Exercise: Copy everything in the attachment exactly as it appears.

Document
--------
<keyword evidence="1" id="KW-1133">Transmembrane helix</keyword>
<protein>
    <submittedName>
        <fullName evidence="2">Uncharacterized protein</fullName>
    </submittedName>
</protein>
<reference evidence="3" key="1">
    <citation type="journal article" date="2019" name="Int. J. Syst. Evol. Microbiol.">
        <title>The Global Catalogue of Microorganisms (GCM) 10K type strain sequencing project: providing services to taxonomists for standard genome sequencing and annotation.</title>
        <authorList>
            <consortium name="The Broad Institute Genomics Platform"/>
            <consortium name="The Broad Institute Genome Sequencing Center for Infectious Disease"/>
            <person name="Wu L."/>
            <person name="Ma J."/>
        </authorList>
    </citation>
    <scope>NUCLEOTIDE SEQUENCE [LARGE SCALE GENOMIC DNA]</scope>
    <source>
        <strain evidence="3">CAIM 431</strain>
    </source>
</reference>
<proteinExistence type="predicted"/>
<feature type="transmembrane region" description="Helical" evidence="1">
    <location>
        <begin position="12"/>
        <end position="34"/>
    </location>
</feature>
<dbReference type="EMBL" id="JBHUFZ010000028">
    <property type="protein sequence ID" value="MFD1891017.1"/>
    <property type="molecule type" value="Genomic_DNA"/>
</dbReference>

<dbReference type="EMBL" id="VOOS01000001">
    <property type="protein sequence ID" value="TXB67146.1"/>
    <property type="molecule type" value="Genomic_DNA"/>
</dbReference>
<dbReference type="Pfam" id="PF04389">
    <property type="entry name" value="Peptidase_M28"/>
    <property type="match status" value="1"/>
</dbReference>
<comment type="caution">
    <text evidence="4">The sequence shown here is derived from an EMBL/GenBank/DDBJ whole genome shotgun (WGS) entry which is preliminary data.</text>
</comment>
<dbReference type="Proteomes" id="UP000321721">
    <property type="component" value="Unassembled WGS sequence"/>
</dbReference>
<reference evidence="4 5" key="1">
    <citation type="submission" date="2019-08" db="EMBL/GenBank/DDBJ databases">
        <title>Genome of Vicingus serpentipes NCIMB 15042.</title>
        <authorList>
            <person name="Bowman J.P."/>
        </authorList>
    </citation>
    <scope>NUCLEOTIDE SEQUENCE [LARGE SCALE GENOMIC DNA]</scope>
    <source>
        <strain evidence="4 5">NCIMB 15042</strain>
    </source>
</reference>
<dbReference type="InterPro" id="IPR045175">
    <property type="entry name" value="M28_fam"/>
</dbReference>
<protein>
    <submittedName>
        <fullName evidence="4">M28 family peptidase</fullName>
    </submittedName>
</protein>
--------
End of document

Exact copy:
<keyword evidence="1" id="KW-1133">Transmembrane helix</keyword>
<protein>
    <submittedName>
        <fullName evidence="2">Uncharacterized protein</fullName>
    </submittedName>
</protein>
<reference evidence="3" key="1">
    <citation type="journal article" date="2019" name="Int. J. Syst. Evol. Microbiol.">
        <title>The Global Catalogue of Microorganisms (GCM) 10K type strain sequencing project: providing services to taxonomists for standard genome sequencing and annotation.</title>
        <authorList>
            <consortium name="The Broad Institute Genomics Platform"/>
            <consortium name="The Broad Institute Genome Sequencing Center for Infectious Disease"/>
            <person name="Wu L."/>
            <person name="Ma J."/>
        </authorList>
    </citation>
    <scope>NUCLEOTIDE SEQUENCE [LARGE SCALE GENOMIC DNA]</scope>
    <source>
        <strain evidence="3">CAIM 431</strain>
    </source>
</reference>
<proteinExistence type="predicted"/>
<feature type="transmembrane region" description="Helical" evidence="1">
    <location>
        <begin position="12"/>
        <end position="34"/>
    </location>
</feature>
<dbReference type="EMBL" id="JBHUFZ010000028">
    <property type="protein sequence ID" value="MFD1891017.1"/>
    <property type="molecule type" value="Genomic_DNA"/>
</dbReference>

<dbReference type="EMBL" id="VOOS01000001">
    <property type="protein sequence ID" value="TXB67146.1"/>
    <property type="molecule type" value="Genomic_DNA"/>
</dbReference>
<dbReference type="Pfam" id="PF04389">
    <property type="entry name" value="Peptidase_M28"/>
    <property type="match status" value="1"/>
</dbReference>
<comment type="caution">
    <text evidence="4">The sequence shown here is derived from an EMBL/GenBank/DDBJ whole genome shotgun (WGS) entry which is preliminary data.</text>
</comment>
<dbReference type="Proteomes" id="UP000321721">
    <property type="component" value="Unassembled WGS sequence"/>
</dbReference>
<reference evidence="4 5" key="1">
    <citation type="submission" date="2019-08" db="EMBL/GenBank/DDBJ databases">
        <title>Genome of Vicingus serpentipes NCIMB 15042.</title>
        <authorList>
            <person name="Bowman J.P."/>
        </authorList>
    </citation>
    <scope>NUCLEOTIDE SEQUENCE [LARGE SCALE GENOMIC DNA]</scope>
    <source>
        <strain evidence="4 5">NCIMB 15042</strain>
    </source>
</reference>
<dbReference type="InterPro" id="IPR045175">
    <property type="entry name" value="M28_fam"/>
</dbReference>
<protein>
    <submittedName>
        <fullName evidence="4">M28 family peptidase</fullName>
    </submittedName>
</protein>